‘Riding the Lines’: The Poetics of the ‘Chevauchements’ in Henri Michaux’s Drug Experiments

  • Mathieu Perrot


In 1954, at the age of 55, Henri Michaux was a well-published writer and a seasoned traveller. As a young man in the 1930s and 1940s, the Belgian poet and painter had voyaged across East Asia, Central and South America, which resulted in a large portion of his oeuvre: well-known accounts, both real and imaginary, of his trips abroad, fictional ethnographies, and numerous volumes of poetry. Then, in 1954, one year before he became a French citizen, Michaux embarked on another kind of voyage. He began to explore and systematically describe the effects of various illegal drugs — including hallucinogens such as the newly discovered LSD 25, psilocybin and the milder cannabis — on his impressions and artistic expressions. Starting with Misérable Miracle (MM, 1972), Michaux wrote five poetic essays relating what he had felt and learned from the drugs he used. In some of them, he included drawings made while intoxicated (forty-eight of these appear in MM). A year later, Michaux published his proposal that all scholars try narcotics, arguing that they open onto a specific type of knowledge not accessible to the sober mind (Michaux, 1957, p. 82).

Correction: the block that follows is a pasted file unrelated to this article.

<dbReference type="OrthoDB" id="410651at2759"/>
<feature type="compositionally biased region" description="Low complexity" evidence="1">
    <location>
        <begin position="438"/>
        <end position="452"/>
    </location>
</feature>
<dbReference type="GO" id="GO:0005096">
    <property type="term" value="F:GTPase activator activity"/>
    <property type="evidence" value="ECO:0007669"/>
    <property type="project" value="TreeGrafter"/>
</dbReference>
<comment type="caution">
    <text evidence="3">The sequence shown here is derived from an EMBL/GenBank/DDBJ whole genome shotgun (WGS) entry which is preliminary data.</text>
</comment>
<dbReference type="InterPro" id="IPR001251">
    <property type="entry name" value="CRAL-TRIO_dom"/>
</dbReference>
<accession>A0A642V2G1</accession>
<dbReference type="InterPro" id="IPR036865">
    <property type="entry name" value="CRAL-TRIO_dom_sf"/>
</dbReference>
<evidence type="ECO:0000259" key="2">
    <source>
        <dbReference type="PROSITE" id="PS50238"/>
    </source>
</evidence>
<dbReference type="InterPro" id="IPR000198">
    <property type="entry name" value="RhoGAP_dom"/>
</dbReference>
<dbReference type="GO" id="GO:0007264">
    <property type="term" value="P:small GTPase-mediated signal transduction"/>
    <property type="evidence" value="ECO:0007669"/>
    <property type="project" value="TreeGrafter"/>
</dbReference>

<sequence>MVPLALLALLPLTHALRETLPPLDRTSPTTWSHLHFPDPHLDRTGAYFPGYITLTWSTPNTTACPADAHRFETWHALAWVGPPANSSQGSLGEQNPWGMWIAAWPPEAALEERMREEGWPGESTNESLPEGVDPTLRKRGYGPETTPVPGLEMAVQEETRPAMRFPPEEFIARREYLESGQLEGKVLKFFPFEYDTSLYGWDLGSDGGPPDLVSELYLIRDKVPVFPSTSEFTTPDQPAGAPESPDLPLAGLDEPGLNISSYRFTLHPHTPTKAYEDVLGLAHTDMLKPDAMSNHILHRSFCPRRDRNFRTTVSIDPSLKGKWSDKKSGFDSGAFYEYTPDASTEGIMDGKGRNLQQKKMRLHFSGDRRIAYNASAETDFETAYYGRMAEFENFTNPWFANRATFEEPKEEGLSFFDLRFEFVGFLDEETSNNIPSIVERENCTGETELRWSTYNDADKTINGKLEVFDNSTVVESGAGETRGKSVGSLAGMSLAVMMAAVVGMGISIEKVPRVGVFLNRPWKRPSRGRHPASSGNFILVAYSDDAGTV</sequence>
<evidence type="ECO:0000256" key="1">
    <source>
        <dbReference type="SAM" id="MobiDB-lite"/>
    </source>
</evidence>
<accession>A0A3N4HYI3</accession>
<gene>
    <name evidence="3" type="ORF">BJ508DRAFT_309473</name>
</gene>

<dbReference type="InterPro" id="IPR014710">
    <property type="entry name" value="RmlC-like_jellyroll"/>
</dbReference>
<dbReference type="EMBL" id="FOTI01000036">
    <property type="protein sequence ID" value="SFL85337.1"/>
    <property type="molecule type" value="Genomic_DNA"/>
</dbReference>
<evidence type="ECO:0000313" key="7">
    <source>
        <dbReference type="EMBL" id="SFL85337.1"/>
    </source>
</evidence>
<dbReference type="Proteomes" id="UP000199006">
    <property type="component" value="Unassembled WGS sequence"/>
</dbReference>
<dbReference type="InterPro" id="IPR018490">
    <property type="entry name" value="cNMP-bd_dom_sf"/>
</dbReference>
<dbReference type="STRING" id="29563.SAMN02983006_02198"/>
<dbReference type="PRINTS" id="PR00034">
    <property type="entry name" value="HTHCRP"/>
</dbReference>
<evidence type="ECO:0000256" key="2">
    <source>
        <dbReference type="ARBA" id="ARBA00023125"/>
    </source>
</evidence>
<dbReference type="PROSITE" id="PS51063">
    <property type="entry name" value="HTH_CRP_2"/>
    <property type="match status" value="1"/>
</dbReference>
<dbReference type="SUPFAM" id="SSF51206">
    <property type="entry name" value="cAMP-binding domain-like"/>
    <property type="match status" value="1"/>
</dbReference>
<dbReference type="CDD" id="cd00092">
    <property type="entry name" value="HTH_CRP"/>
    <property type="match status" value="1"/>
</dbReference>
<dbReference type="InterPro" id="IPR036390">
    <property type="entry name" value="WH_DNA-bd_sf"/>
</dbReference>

French Citizen Numerous Volume Healthy Mind Imperfective Verb Synaesthetic Experience 
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© Mathieu Perrot 2015

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  • Mathieu Perrot

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